Chaudhary B.,Central Potato Research Institute Campus
Indian Journal of Agricultural Sciences | Year: 2016

Traditional farming method plays an important role in human civilization. Indigenous knowledge is declining because of new agricultural technology has replaced traditional cultivation. But in the some part of country like Eastern Uttar Pradesh and Northern Madhya Pradesh (Bundelkhand Region), social/tribal communities are keeping preserve the traditional knowledge. A survey was made in the villages of five districts of Eastern Uttar Pradesh (Mahoba, Banda, Rath, Chitrkoot and Hamirpur) and one district of Northern part of Madhya Pradesh (Chhattarpur). The study was conducted on indigenous knowledge of sunnhemp (Crotalaria juncea L.) fibre cultivation in Bundelkhand region in India where the social/tribal communities are still preserving the traditional cultivation of sunnhemp as fiber crop. Source

Sharma V.,Central Potato Research Institute Campus | Singh B.P.,Central Potato Research Institute
Potato Journal | Year: 2011

To study the effect of pest infestation on processing attributes of processing varieties in early crop season, studies were carried out at Modipuram, Uttar Pradesh, India during 2003-04 and 2004-05. Studies revealed that the pest infestation significantly lowered the level of both reducing sugar and sucrose content in early crop season. Since leaf hopper (Amrasca devastans Distant), mite (Polyphagotarsonemus latus Banks.) and whitefly (Bemisia tabaci Gennadius) were found associated with early crop season, it is concluded that if these pests are allowed to infest the crop would lead to decrease in the sugar content which could result in better quality of chips. Similarly free amino acid content was also reduced by pest infestation. However, due to increased phenol content in pest infested crop this advantage could not be realized and consequently the quality of the chip made from pest infested crop was of inferior quality. Dry matter content on the other hand decreased substantially (4.9-15.8%) during early crop season as a result of pest infestation. Source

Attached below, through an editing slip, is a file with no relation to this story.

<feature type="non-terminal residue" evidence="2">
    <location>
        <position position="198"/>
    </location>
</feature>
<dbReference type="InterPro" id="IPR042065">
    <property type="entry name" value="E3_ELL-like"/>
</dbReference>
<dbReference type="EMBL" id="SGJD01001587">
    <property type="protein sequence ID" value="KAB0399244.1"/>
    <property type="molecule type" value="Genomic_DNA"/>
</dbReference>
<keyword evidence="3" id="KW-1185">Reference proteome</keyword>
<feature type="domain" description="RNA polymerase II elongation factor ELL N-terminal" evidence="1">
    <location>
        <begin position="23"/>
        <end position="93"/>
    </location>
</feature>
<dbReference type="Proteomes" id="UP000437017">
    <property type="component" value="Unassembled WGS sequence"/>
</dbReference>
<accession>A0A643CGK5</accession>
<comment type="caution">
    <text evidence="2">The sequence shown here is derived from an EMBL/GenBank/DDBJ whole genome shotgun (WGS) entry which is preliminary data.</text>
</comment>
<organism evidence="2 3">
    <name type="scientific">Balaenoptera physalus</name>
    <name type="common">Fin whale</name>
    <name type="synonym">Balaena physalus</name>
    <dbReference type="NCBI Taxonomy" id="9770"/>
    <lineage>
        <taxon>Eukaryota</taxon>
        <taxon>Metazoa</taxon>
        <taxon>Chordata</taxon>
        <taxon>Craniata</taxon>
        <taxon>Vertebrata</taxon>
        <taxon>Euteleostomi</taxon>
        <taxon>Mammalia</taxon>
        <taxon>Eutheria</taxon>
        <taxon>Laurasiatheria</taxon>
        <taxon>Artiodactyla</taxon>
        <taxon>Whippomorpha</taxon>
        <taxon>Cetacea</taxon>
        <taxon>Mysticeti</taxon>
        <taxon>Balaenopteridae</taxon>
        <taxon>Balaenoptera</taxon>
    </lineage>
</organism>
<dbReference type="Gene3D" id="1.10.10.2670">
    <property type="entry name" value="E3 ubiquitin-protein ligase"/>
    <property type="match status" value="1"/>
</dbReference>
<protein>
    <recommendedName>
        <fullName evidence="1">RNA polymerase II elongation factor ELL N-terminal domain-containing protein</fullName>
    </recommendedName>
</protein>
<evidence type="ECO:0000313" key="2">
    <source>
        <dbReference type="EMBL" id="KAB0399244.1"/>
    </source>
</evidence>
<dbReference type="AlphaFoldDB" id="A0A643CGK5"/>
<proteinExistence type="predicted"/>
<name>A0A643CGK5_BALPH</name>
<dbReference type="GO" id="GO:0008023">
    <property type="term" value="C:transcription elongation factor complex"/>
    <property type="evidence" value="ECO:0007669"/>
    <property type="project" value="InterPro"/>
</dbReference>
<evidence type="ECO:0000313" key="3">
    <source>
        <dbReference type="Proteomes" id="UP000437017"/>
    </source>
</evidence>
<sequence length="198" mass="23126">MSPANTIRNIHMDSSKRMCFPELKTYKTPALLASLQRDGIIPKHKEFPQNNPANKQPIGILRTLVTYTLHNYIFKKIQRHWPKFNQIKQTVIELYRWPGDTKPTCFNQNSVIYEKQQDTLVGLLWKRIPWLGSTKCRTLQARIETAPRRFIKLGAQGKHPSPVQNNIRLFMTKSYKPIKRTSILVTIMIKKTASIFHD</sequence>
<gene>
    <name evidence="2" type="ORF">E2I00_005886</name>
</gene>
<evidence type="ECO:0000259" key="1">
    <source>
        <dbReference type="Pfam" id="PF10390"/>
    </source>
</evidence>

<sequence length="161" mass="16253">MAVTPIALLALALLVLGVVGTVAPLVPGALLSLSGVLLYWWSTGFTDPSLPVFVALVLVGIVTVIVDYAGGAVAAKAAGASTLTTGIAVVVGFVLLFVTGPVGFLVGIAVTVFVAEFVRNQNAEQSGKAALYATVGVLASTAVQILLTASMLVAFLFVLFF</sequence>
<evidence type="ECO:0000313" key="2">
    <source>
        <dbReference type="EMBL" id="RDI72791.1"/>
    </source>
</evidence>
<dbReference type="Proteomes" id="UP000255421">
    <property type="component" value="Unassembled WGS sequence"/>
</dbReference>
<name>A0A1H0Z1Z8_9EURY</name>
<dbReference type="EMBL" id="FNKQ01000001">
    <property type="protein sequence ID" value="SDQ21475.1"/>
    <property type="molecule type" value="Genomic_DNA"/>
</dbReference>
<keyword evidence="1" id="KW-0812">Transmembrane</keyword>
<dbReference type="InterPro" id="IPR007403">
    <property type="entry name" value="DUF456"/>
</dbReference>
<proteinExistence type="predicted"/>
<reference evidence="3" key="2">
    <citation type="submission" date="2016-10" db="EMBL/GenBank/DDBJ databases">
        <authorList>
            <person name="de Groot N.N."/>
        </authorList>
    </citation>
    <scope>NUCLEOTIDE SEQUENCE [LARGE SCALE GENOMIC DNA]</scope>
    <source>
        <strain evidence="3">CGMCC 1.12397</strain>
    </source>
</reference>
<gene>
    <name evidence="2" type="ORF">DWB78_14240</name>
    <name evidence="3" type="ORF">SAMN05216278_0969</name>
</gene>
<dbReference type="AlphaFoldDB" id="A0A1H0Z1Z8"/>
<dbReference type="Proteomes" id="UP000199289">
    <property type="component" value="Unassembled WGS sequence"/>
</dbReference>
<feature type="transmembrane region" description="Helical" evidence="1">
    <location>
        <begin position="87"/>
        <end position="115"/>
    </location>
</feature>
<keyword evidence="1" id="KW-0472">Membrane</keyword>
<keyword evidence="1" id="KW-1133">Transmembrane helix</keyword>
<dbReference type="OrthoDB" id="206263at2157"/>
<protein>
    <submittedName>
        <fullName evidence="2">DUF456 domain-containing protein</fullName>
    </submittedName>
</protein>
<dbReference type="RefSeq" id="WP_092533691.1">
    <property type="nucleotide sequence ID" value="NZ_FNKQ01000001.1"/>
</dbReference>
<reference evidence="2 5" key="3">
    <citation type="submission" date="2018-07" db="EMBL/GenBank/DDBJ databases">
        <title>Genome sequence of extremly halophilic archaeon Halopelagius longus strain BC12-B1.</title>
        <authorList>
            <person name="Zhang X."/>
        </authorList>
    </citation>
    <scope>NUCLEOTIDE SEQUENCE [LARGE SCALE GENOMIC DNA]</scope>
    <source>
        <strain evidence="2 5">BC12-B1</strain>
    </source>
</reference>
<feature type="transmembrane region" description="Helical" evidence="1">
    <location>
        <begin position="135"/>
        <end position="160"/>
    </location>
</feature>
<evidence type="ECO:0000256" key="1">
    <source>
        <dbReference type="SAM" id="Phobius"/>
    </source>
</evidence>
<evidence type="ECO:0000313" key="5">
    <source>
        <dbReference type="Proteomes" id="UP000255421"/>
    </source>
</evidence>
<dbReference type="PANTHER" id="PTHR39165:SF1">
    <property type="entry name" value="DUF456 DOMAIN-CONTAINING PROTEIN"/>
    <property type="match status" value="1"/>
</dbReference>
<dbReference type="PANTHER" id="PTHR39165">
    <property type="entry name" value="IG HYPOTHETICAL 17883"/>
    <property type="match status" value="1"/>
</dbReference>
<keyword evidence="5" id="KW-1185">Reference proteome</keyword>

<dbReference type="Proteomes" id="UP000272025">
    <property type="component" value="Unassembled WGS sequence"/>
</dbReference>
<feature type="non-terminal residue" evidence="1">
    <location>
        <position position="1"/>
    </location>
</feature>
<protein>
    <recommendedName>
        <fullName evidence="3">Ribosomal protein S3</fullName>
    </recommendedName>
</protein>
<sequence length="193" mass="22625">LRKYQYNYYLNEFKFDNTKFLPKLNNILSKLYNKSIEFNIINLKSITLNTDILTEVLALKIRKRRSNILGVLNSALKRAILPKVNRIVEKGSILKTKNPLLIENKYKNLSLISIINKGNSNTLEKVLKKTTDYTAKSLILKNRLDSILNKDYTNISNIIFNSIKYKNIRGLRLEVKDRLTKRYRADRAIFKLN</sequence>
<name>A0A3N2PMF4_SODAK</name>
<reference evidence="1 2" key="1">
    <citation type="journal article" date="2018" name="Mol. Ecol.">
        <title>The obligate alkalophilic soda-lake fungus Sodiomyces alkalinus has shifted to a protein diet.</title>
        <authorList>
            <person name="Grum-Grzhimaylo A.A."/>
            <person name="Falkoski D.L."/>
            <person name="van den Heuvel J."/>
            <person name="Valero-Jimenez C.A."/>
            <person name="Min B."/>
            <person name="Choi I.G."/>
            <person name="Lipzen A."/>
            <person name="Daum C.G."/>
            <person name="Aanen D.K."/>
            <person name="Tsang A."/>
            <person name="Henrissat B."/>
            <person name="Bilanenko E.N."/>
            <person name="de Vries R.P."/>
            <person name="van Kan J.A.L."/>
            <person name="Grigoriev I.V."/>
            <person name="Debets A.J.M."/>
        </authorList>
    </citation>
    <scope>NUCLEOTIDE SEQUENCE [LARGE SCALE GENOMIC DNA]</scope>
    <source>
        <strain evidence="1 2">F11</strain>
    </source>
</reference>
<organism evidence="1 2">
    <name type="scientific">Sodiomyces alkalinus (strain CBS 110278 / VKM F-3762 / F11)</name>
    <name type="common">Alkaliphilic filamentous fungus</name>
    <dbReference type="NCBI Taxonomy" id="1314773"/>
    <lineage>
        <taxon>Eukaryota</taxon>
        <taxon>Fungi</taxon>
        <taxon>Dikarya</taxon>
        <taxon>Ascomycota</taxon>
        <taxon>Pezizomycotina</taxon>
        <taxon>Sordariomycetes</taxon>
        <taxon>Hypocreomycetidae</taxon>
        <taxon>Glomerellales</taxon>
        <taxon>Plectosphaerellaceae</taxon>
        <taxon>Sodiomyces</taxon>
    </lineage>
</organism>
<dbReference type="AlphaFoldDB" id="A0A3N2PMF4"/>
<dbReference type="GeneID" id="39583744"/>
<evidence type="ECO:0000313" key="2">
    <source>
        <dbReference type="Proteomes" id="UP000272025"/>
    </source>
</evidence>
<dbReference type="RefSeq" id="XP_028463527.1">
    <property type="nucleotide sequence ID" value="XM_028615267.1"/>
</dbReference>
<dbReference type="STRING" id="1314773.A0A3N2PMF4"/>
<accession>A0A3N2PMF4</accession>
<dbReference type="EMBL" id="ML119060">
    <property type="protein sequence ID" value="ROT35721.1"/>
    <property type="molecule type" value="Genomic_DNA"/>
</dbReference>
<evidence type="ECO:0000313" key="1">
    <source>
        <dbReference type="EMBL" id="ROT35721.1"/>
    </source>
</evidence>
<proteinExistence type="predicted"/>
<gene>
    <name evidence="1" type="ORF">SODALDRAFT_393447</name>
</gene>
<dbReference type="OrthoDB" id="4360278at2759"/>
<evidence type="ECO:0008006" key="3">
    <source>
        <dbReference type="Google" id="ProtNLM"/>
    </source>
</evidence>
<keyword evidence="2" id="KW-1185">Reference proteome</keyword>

Minhas J.S.,Central Potato Research Institute | Rawat S.,Central Potato Research Institute | Govindakrishnan P.M.,Central Potato Research Institute | Kumar D.,Central Potato Research Institute Campus
Potato Journal | Year: 2011

Potato cultivation is limited to relatively cooler areas and seasons throughout the world due to photo and thermosensitivity of the crop. Attempts to take potato to warmer areas have resulted in drastic reduction in tuber yield or even failure of tuberization. The mean night temperature in large parts of peninsular India are between 18 - 20° C and climate change is likely to lead to an overall temperature increase of 1-1.5° C, therefore, heat tolerant varieties which can tuberize and bulk well up to 20° C night temperature are needed for these areas. CPRI has developed a heat tolerant variety Kufri Surya. In the present study, potential areas for the deployment of this variety were identified by weather simulation studies. Sixteen locations in non-traditional potato growing areas of peninsular India were selected and an estimate of the available number of days in a year suitable for potato crop at different night temperature scenarios, viz. 18, 20 and 22° C were simulated. The results showed that heat tolerant varieties having 2-4° C advantage for tuberization were suitable for more number of locations and could grow for a longer duration as compared to existing high yielding varieties. Source

Discover hidden collaborations